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Volcano could cool climate, reduce ozone.

The eruption of Mt. Pinatubo could chill the Earth slightly for the next few years and hasten the destruction of the ozone layer over large portions of the world, say scientists who are tracking the volcanic gas cloud as it spreads westward from the Philippines.

Satellite date indicate the June 15 blast lofted 15 to 20 million tons of sulfur dioxide into the stratosphere, making this possibly the largest volcanic eruption of the century, says Arlin Krueger of the NASA Goddard Space Flight Center in Greenbelt, Md. The satellite image shown here, taken on June 18, shows the early growth of the sulfur dioxide cloud, which appears in white.

Sulfur dioxide gas joins with water vapor in the atmosphere to form tiny droplets of sulfuric acid, which can remain aloft for several years after an eruption. By reflecting sunlight back into space, the droplets exert a cooling influence, which could temporarily counteract the warning effects of increasing greenhouse gases. The 1982 eruption of Mexico's El Chichon depressed global temperatures by 0.2[degrees]C to 0.3[degrees]C, and Pinatubo could have an even greater effect, says Alan Robock of the Univeristy of Maryland in College Park.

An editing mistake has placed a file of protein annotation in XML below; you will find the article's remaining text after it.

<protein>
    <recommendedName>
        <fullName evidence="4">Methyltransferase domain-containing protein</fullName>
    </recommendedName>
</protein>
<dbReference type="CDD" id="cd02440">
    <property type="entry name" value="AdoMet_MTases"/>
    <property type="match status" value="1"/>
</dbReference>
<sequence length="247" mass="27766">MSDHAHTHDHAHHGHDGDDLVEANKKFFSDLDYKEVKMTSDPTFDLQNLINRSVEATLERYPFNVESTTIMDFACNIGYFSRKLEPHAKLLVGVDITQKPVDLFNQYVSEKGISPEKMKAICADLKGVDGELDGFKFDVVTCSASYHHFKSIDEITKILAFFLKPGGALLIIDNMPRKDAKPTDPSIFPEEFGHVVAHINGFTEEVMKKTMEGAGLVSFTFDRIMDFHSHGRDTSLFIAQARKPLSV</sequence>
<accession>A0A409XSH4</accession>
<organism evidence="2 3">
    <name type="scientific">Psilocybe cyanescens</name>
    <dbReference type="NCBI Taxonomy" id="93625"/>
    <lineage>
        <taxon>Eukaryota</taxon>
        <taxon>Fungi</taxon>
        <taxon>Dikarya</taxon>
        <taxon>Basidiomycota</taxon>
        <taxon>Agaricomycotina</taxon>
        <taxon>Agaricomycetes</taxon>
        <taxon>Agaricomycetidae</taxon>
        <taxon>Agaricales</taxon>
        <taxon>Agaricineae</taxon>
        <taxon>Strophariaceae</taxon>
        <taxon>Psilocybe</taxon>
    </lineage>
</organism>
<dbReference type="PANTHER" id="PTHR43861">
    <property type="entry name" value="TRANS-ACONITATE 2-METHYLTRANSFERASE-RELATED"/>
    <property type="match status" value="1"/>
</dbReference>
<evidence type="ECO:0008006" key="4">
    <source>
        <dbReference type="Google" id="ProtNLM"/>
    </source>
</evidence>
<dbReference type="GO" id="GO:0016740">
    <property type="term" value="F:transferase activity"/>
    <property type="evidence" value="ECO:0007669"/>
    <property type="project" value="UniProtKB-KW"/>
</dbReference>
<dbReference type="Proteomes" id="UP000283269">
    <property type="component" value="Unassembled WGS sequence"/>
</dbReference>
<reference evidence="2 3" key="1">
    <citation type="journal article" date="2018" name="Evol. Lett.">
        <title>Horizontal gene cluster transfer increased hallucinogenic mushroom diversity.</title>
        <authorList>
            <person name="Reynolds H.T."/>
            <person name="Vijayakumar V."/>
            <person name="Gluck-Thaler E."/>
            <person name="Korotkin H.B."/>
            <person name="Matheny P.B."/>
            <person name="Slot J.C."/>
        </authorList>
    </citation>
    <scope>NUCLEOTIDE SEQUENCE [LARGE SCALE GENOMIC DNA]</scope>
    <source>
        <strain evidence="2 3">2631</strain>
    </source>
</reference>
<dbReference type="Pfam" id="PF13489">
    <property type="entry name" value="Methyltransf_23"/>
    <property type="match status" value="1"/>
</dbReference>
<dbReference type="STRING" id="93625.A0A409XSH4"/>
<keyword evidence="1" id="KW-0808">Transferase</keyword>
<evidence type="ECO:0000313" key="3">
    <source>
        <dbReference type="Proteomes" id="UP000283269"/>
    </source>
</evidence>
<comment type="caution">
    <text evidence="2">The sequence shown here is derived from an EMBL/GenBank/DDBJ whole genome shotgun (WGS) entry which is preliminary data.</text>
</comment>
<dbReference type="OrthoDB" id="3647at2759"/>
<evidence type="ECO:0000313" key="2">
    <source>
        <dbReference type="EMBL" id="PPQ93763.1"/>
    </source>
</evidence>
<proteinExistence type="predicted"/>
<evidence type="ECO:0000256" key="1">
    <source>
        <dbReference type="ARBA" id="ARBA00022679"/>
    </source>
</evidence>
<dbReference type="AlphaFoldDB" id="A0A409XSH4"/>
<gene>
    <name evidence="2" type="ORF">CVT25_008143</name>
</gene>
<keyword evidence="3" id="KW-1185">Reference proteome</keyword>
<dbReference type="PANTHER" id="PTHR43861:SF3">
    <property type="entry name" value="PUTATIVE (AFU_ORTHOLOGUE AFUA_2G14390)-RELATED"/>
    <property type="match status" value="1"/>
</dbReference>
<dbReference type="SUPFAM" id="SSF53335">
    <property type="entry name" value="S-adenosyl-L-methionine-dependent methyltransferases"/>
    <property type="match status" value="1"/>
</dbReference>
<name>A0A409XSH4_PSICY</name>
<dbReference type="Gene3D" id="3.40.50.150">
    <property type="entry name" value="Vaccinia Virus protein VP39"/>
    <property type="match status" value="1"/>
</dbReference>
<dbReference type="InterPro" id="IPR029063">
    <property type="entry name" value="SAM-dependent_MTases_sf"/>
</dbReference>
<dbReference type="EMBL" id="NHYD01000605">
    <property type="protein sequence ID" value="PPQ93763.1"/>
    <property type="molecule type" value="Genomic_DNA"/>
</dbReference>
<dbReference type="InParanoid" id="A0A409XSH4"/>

El Chichon data also indicate that sulfuric acid from volcanoes can accelerate stratospheric-ozone destruction in the polar regions and midlatitudes.
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Title Annotation:Mt. Pinatubo in the Philippines
Publication:Science News
Date:Jul 6, 1991
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